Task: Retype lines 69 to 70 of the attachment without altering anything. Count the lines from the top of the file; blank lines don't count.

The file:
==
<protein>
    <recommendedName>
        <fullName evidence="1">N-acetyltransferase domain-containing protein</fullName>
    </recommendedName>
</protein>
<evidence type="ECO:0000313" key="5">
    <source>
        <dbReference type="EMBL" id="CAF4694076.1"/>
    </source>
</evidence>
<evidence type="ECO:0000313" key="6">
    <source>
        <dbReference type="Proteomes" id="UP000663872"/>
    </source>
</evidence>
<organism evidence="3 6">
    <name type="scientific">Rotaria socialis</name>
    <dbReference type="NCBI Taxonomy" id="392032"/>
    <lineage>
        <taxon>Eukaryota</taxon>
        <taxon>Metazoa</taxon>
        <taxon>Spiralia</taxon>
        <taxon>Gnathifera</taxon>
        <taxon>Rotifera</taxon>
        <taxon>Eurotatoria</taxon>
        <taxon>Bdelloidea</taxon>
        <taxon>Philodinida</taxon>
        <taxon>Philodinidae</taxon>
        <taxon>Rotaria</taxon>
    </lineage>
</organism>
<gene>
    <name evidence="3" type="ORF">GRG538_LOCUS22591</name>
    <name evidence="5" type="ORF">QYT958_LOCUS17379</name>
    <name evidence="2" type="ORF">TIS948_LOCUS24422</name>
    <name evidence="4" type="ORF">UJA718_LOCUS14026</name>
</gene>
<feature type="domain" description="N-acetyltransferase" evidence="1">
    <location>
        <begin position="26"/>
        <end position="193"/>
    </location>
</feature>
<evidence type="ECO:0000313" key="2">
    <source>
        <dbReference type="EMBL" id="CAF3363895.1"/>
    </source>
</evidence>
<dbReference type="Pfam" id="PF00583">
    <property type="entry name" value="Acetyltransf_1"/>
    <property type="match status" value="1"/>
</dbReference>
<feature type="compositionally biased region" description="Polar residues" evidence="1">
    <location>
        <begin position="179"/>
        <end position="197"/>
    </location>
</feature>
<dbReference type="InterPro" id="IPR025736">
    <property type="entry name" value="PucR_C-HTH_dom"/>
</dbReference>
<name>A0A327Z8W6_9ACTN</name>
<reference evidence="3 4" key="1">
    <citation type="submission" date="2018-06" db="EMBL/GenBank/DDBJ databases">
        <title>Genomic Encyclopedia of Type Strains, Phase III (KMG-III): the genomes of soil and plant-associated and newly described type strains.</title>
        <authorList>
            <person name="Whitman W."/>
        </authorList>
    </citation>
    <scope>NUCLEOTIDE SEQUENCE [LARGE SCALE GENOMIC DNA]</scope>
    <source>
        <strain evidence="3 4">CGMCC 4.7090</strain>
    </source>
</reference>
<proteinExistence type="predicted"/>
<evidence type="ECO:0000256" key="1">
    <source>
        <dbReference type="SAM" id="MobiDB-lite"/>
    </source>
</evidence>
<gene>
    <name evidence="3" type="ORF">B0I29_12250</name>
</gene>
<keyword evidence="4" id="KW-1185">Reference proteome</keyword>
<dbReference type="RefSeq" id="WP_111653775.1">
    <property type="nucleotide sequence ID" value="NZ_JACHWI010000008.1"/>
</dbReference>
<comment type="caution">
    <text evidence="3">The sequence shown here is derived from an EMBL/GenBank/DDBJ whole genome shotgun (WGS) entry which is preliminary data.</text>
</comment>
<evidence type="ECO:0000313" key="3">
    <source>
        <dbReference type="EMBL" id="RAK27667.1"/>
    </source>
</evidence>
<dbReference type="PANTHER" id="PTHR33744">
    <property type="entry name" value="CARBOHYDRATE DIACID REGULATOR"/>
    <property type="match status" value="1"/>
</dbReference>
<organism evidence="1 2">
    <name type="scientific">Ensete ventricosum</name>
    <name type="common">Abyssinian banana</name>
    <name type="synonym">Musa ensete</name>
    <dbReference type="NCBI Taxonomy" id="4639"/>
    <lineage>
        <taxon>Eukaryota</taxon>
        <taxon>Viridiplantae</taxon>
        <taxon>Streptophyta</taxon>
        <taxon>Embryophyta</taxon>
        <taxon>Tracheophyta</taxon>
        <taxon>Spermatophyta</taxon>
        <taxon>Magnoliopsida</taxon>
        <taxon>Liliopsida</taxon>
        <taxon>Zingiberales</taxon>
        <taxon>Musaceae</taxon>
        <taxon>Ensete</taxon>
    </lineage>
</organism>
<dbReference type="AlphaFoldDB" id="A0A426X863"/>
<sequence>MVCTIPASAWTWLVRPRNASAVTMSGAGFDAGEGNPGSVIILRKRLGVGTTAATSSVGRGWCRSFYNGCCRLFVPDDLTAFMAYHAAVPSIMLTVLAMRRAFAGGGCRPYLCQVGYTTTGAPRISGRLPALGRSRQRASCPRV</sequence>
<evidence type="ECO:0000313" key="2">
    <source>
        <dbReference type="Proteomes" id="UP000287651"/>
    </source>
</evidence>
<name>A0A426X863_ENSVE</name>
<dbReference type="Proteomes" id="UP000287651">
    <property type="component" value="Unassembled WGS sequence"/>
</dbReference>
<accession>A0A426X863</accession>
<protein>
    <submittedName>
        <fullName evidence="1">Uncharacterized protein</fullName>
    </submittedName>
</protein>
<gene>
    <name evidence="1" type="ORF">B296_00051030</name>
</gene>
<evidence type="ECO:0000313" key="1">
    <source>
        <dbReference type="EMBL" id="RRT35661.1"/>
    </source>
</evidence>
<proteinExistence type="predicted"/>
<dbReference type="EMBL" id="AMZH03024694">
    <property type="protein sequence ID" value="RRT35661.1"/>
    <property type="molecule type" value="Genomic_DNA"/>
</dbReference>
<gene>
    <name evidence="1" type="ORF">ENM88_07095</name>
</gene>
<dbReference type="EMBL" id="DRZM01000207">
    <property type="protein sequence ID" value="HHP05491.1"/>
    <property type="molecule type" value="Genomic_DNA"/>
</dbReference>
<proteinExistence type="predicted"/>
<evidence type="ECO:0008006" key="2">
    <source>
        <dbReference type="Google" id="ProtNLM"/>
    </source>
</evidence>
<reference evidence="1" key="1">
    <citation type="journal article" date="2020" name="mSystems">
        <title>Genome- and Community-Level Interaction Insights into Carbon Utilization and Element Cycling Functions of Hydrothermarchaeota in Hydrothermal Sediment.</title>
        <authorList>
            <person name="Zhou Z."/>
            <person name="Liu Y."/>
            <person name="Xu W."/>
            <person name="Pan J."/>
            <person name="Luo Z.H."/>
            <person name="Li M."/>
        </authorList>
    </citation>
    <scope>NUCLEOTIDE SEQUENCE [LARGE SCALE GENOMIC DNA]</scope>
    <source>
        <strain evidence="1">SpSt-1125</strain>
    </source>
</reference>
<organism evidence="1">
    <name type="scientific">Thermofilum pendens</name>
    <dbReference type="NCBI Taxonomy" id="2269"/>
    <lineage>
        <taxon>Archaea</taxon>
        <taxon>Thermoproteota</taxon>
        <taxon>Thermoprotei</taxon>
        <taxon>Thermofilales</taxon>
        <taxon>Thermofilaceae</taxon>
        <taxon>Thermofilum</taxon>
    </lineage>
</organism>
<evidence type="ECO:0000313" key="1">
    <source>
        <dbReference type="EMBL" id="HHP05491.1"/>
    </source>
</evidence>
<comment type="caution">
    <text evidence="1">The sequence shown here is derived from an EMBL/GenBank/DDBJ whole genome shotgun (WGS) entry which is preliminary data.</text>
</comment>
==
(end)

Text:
    </citation>
    <scope>NUCLEOTIDE SEQUENCE [LARGE SCALE GENOMIC DNA]</scope>